The business press has been buzzing today with the news of a potential merger between AT Kearney and Booz and Company. As a Friday research assignment, we decided to do a bit of homework on the size and background of both firms. This post contains the highlights from our research as well as our high-level analysis of what a merged firm would mean for the procurement, sourcing and operations consulting landscape. If we take 2009 ranking numbers from Careers in Business Research, AT Kearney ranked 13th overall in terms of revenue with a revenue per consultant rank of 6 (i.e., the annual revenue per consultant). Booz and Co. ranked 11th for revenue and 8th in revenue per consultant. AT Kearney had roughly $785 million in revenue in 2008 and an average revenue per consultant of $413,158, compared with Booz's estimated $1 billion in revenue and $312,500 per consultant rank.
According to AT Kearney's website, the firm has 2,700 employees worldwide, including 1,900 billable consultants "who have broad industry experience and come from leading business schools" compared with Booz's 3,200 consultants (this number does not count the now split-off government consulting business, Booz Allen & Hamilton). ChicagoBreakingBusines.com suggests that ATK's revenue fell from $900 million in prior years to the above quoted $785 million. Consulting Magazine suggests "a combination of the two stalwarts would create the profession's third largest consultancy with some 6,000 employees and close to $2 billion in annual revenue."
We also glanced at LinkedIn and found that AT Kearney's line-employees are broken down in the following ways: 19% manager, 16% associate, 10% principal, 9% consultant and 6% business analyst. This compares with what appears to be even more of a pyramid model of Booz with 23% associate, 16% senior associate, 12% principal, 10% consultant and 8% senior consultant breakdowns.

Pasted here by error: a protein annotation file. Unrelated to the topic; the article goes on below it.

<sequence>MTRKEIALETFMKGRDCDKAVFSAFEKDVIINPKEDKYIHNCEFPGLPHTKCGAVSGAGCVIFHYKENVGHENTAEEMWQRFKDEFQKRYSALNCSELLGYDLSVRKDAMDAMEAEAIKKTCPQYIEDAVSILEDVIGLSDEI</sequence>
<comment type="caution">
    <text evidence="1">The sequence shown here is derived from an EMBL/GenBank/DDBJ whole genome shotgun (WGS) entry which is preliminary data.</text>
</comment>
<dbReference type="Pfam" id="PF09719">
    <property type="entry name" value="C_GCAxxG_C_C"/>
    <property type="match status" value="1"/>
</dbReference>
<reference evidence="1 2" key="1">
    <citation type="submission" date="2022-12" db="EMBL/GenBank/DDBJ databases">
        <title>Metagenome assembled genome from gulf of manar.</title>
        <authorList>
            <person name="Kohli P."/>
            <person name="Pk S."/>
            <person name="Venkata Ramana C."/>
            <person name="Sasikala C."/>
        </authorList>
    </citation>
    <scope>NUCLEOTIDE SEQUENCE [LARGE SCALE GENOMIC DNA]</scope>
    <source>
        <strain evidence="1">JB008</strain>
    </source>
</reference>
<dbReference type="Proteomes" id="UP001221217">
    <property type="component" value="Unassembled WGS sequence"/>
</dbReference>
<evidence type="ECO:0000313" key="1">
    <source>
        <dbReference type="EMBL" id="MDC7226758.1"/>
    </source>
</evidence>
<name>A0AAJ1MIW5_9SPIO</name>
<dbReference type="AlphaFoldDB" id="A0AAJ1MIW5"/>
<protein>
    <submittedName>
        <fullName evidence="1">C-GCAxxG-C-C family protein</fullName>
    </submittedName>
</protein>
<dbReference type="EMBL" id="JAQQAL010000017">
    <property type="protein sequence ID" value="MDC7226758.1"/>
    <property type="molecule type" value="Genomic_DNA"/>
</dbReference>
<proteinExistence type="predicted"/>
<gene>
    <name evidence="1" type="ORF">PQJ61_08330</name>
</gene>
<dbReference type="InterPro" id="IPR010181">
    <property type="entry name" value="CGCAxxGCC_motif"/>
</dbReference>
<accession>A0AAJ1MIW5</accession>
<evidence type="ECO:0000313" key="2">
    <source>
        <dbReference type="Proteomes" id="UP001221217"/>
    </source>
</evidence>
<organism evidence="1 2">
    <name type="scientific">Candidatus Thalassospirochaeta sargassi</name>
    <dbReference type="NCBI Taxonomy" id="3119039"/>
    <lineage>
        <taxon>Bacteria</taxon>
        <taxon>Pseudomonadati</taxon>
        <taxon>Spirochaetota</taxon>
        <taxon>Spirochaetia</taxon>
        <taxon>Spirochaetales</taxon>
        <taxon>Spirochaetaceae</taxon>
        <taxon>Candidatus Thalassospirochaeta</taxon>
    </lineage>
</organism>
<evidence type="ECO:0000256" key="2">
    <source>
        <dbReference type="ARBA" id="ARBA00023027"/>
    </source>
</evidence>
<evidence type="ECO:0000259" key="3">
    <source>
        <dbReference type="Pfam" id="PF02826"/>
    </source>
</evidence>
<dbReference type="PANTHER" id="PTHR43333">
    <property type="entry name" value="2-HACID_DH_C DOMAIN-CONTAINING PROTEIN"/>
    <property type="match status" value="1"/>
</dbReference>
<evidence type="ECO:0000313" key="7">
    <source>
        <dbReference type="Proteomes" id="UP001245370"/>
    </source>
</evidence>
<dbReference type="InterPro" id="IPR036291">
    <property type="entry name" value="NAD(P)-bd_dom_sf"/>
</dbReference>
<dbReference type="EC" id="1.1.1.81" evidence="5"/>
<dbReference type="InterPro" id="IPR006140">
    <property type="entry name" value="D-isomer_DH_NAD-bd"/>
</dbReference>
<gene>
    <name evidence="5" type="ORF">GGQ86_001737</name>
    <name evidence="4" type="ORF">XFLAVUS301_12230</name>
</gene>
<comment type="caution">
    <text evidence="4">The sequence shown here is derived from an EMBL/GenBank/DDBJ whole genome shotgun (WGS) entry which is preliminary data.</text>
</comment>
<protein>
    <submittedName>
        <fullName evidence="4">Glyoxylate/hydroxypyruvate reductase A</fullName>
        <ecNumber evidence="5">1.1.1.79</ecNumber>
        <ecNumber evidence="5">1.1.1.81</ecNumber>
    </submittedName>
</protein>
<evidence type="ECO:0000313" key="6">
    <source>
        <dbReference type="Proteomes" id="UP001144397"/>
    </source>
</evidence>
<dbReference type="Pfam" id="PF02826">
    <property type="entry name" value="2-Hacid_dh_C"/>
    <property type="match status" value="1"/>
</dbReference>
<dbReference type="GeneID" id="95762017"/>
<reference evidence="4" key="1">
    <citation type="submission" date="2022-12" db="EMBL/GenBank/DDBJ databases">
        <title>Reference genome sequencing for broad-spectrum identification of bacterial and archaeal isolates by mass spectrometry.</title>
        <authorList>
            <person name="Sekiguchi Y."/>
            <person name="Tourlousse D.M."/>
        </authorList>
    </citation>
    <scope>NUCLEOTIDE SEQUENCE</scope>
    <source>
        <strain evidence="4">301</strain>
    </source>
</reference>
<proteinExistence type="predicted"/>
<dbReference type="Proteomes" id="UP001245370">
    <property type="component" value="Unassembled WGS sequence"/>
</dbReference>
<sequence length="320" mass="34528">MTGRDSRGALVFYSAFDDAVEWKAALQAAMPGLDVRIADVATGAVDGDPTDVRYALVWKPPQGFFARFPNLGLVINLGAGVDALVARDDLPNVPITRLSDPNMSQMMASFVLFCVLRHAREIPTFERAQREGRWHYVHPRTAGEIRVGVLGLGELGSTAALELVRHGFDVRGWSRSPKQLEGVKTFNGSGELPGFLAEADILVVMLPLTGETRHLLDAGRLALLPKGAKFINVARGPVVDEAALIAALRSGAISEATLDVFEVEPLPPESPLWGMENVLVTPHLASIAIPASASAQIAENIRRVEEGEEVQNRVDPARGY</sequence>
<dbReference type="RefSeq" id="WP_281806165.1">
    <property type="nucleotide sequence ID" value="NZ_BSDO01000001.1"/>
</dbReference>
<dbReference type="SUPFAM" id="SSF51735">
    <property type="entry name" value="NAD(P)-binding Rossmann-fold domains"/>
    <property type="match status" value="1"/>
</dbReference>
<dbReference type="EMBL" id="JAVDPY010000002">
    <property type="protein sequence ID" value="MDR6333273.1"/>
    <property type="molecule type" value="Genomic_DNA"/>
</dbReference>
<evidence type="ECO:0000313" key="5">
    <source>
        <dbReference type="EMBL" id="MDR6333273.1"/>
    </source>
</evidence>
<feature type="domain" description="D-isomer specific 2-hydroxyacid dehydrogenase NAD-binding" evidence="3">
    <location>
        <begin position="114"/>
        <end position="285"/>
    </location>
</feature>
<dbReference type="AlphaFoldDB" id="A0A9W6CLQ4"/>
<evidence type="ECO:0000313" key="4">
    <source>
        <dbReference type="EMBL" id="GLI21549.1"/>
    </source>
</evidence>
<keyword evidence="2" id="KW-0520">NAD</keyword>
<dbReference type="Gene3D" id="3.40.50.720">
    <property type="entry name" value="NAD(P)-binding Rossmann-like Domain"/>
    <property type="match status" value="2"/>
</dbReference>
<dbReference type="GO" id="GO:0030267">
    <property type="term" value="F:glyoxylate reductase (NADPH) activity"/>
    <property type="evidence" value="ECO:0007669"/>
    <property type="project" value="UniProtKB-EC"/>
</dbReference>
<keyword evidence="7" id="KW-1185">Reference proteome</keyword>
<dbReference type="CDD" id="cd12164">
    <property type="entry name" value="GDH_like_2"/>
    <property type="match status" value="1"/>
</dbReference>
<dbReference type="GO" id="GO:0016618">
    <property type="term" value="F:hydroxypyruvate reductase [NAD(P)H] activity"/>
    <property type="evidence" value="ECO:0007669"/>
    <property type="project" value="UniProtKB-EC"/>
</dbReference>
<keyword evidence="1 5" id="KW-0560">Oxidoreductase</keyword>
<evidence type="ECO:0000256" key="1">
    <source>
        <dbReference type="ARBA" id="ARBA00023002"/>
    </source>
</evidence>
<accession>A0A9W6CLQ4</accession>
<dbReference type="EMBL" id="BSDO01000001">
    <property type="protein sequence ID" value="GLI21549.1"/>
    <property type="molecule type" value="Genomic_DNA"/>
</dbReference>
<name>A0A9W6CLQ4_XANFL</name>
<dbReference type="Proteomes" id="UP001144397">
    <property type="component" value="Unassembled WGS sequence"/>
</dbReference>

These numbers only tell part of the story. For example, in the procurement and supply chain space, AT Kearney has a separate division, AT Kearney Procurement Solutions, focusing more on vanilla sourcing and supply management work. We believe this group had over $50 million in revenue last year. Moreover, AT Kearney is doing more contingency-based work as well. In a previous post on the subject, we noted "even big-name firms are bidding on projects, putting 100% skin in the game (or close to it). McKinsey and AT Kearney are two firms I know of that recently were willing to put over a dozen bodies onto a project based on being paid a percentage of savings vs. a day rate for teams."
But what does the rumored deal between the two forms mean from a cultural fit perspective? I've observed -- going back to when I interviewed with AT Kearney and other strategy firms as an undergraduate in the mid nineties -- a bit of a closeted elitist attitude relative to some of the Big 5 firms and the Booz culture, which seem more grounded by comparison (ATK is more akin to BCG, Bain and McKinsey in this regard). However, the Procurement Solutions group has always seemed more down-to-earth, going back to the eBreviate days. Interestingly, though, Booz seems to find its way into more large-enterprise transformation deals than AT Kearney.
One person we spoke with who knows both cultures today suggested that Booz is seen more frequently at the corporate level versus doing much stand alone work in procurement. Moreover, he said that "AT Kearney can actually roll up their sleeves and deliver better than Booz in some areas," with the caveat that "they're all a bit like Forrest Gump's box of chocolates -- you never know what you're going to get on any particular project." However, we would add to this comment that the same goes for just about any consultancy.
Our quick take on the potential deal from a procurement and supply chain vantage is that AT Kearney would give Booz much needed sourcing and operations credibility which they lack today. Moreover, it would also provide them with the technical, analytical and product IP contained within the Procurement Solutions Group (including expertise in spend analysis, sourcing optimization, broader data analytics, etc.). In most cases, large procurement consulting deals are fought between folks like "AT Kearney, Deloitte and expert boutiques," the expert we interviewed suggested, rather than providers like Booz, BCG, Bain and McKinsey (all of which, incidentally, also appear to have greater ambitions to pursue the sector as well).
For additional analysis on the procurement and operations consulting landscape and other competitors, you can also read a recent Spend Matters column on the subject from earlier this year.
Jason Busch (with Sheena Moore)